Fregly receives $2.4 million NIH grant to improve movement impairment treatment

CPRIT Scholar in Cancer Research to develop software for designing individualized treatments.

B.J. Fregly

Existing treatments for movement impairments are “off-the-rack” rather than “custom-tailored,” but B.J. Fregly, professor of mechanical engineering and bioengineering at Rice, and CPRIT Scholar in Cancer Research, seeks to remedy that situation.

Fregly has received a National Institutes of Health Research Project Grant to develop open-source software for designing individualized treatments for movement impairments using computational modeling and simulation. The four-year, $2.4 million grant is administered by the National Institute of Biomedical Imaging and Bioengineering.

The software will make it easy to create personalized computer models of individual patients and optimize model-predicted post-treatment function for various treatment options.

The personalized models consider the unique movement control, muscular and skeletal characteristics of patients, and optimization makes it possible to identify better treatment solutions than could be found through clinical intuition. Clinical applications of the software include the design of custom-tailored neurorehabilitation protocols for stroke, physical therapy interventions for osteoarthritis and orthopedic surgery plans for bone cancer.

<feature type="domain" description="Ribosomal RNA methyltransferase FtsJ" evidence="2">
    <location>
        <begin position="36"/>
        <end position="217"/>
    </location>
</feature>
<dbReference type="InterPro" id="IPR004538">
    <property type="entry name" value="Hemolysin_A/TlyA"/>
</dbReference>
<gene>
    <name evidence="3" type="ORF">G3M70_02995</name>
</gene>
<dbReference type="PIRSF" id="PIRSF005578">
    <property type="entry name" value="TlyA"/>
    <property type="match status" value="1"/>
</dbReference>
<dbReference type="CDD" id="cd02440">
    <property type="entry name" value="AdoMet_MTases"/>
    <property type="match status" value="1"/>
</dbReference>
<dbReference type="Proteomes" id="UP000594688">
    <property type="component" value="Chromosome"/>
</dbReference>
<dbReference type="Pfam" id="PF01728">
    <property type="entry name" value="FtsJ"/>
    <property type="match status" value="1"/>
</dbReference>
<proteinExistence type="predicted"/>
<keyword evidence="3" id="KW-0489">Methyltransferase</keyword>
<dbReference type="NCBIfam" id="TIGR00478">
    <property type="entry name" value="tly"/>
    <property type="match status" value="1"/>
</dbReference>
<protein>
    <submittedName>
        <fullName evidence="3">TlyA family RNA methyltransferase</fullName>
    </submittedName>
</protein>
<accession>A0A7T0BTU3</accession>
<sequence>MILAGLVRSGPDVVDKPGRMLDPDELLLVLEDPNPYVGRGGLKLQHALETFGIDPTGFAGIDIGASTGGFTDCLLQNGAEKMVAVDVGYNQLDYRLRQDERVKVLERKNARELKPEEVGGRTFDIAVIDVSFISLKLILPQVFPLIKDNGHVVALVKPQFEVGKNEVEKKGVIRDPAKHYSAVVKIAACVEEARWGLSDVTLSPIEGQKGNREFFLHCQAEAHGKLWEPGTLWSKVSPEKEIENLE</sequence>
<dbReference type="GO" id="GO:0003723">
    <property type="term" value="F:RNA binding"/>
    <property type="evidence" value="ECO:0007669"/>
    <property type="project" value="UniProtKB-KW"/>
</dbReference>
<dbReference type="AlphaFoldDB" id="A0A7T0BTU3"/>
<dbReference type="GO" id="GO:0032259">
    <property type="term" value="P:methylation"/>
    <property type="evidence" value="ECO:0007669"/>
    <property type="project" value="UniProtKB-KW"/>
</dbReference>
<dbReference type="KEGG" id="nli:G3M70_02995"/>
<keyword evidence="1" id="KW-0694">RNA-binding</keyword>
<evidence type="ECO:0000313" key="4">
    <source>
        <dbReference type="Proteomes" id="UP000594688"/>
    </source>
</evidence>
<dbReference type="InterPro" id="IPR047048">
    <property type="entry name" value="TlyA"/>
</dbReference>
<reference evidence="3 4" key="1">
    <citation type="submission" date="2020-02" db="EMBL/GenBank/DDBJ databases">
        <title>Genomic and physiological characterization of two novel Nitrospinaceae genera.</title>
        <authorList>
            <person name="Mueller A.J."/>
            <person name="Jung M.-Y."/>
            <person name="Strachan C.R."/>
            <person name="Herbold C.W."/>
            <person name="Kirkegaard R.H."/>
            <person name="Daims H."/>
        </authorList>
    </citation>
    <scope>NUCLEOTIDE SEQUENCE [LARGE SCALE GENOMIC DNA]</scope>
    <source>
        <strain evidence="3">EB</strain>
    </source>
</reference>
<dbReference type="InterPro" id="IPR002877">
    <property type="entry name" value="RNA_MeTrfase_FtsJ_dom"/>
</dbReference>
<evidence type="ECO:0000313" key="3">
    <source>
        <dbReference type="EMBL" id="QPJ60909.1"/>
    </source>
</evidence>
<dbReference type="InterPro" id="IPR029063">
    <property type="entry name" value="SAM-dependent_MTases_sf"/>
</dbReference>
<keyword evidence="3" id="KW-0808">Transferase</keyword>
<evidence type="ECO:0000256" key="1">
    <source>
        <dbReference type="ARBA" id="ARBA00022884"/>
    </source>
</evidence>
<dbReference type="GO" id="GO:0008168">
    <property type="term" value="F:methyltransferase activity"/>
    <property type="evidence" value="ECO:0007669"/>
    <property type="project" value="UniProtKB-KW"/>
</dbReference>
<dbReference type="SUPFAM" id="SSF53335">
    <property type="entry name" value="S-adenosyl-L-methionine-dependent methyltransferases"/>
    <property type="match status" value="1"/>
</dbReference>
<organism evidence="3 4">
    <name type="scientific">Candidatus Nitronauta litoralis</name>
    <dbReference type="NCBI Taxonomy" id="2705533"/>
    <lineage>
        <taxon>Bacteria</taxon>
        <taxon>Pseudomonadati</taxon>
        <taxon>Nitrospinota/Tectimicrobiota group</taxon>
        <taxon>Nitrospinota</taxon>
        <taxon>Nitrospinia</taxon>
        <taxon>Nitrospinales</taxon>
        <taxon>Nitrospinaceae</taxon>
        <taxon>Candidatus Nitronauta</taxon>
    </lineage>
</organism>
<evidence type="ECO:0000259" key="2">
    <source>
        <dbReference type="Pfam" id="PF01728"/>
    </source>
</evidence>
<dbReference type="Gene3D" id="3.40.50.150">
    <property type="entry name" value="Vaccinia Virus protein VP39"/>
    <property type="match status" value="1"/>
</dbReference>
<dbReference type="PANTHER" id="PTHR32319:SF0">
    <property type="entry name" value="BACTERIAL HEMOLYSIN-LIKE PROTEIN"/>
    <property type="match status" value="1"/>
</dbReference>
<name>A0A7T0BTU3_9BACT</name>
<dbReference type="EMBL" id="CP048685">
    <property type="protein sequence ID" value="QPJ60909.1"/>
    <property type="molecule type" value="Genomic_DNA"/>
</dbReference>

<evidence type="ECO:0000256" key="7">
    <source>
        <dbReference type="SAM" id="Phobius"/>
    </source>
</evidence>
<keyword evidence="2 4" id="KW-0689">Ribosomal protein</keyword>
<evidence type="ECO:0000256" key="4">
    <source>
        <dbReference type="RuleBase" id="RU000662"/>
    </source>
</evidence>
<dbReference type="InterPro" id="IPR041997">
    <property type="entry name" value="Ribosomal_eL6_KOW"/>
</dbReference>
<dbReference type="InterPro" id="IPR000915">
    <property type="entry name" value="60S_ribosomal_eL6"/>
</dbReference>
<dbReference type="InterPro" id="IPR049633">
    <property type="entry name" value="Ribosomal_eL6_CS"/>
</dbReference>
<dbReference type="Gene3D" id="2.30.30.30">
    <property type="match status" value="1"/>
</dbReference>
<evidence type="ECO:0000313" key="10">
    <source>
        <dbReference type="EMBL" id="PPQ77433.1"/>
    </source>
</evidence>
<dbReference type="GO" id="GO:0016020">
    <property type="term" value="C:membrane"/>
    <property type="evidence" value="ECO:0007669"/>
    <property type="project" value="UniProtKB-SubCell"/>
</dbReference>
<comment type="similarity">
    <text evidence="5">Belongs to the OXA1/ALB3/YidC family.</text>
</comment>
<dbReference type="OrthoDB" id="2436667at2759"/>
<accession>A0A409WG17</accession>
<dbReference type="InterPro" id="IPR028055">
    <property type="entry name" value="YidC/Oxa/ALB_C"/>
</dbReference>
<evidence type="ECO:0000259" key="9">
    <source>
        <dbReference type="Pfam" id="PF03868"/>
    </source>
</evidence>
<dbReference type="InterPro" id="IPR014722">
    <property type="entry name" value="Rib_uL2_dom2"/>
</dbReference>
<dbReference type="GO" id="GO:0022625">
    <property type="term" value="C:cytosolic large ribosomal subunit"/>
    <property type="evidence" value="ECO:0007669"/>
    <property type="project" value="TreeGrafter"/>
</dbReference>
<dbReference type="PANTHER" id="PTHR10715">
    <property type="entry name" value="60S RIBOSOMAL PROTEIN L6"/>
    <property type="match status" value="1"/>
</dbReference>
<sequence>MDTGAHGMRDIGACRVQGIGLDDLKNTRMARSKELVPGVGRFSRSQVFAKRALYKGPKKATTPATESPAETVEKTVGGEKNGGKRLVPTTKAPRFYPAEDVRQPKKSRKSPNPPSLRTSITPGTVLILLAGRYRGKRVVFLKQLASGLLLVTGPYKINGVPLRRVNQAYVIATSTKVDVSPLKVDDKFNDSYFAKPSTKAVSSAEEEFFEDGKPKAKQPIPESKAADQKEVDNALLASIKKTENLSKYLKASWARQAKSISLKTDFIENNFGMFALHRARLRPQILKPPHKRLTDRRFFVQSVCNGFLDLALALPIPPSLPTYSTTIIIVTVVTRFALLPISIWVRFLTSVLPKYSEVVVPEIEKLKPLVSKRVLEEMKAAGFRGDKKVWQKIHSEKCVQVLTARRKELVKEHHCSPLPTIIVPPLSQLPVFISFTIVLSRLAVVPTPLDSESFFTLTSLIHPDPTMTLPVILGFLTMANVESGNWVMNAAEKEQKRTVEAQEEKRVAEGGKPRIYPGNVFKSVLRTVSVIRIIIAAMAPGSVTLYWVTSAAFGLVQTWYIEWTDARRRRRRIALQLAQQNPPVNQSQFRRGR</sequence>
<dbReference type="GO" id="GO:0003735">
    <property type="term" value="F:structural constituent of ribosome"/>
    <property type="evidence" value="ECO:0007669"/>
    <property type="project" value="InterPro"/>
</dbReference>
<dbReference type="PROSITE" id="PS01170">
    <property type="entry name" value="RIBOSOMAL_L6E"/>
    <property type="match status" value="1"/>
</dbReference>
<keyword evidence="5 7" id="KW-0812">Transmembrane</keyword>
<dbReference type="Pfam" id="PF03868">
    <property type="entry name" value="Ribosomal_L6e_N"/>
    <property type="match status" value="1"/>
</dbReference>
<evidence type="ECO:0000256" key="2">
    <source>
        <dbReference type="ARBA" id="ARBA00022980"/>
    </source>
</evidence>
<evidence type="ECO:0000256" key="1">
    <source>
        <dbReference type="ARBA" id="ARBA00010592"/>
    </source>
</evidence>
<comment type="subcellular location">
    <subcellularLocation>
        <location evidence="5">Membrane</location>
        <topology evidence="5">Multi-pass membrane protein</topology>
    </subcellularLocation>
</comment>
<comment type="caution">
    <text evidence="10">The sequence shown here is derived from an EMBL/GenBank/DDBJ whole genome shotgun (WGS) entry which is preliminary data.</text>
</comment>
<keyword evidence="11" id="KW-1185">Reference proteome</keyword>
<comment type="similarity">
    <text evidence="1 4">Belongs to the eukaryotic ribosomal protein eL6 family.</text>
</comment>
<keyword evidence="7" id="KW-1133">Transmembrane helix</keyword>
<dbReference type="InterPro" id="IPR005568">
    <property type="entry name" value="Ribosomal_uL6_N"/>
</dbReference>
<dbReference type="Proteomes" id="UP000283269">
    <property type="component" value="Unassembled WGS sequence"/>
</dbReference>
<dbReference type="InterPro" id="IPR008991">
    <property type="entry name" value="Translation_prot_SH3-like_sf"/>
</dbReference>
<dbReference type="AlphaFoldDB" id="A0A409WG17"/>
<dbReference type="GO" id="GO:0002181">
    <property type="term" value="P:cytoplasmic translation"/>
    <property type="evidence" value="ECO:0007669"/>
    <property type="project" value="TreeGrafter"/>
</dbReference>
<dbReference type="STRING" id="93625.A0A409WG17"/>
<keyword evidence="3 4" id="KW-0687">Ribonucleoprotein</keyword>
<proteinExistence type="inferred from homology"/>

“The goal of most neuromusculoskeletal modeling research is improving the way we treat movement impairments. Though such models have become much more realistic in recent years, they still have not made a positive impact on the design of clinical treatments,” Fregly said.

“This lack of clinical impact is surprising given that comparable computational technology has transformed the design of airplanes, automobiles and other commercial products. However, a computational approach to treatment design requires reverse-engineering a model of a patient’s neuromusculoskeletal system, which is extremely challenging.”

Though some researchers and clinicians remain skeptical about computational treatment design, Fregly believes the time is right to pursue the new approach, which he has already used to design a patient-specific rehabilitation treatment for knee osteoarthritis.

“With recent improvements in computational modeling capabilities,” he said, “our ability to personalize a neuromusculoskeletal model to represent a specific patient, and then use that model to predict an optimal treatment, is no longer science fiction. All we need is the right tool to simplify the model personalization and treatment optimization process.”

In the short term, Fregly suggests identifying a subset of movement impairments that are amenable to computational treatment design. “This way,” he said, “the field could generate some initial clinical ‘wins’ that would help propel it across the threshold of clinical utility and open up a new paradigm for treatment design.”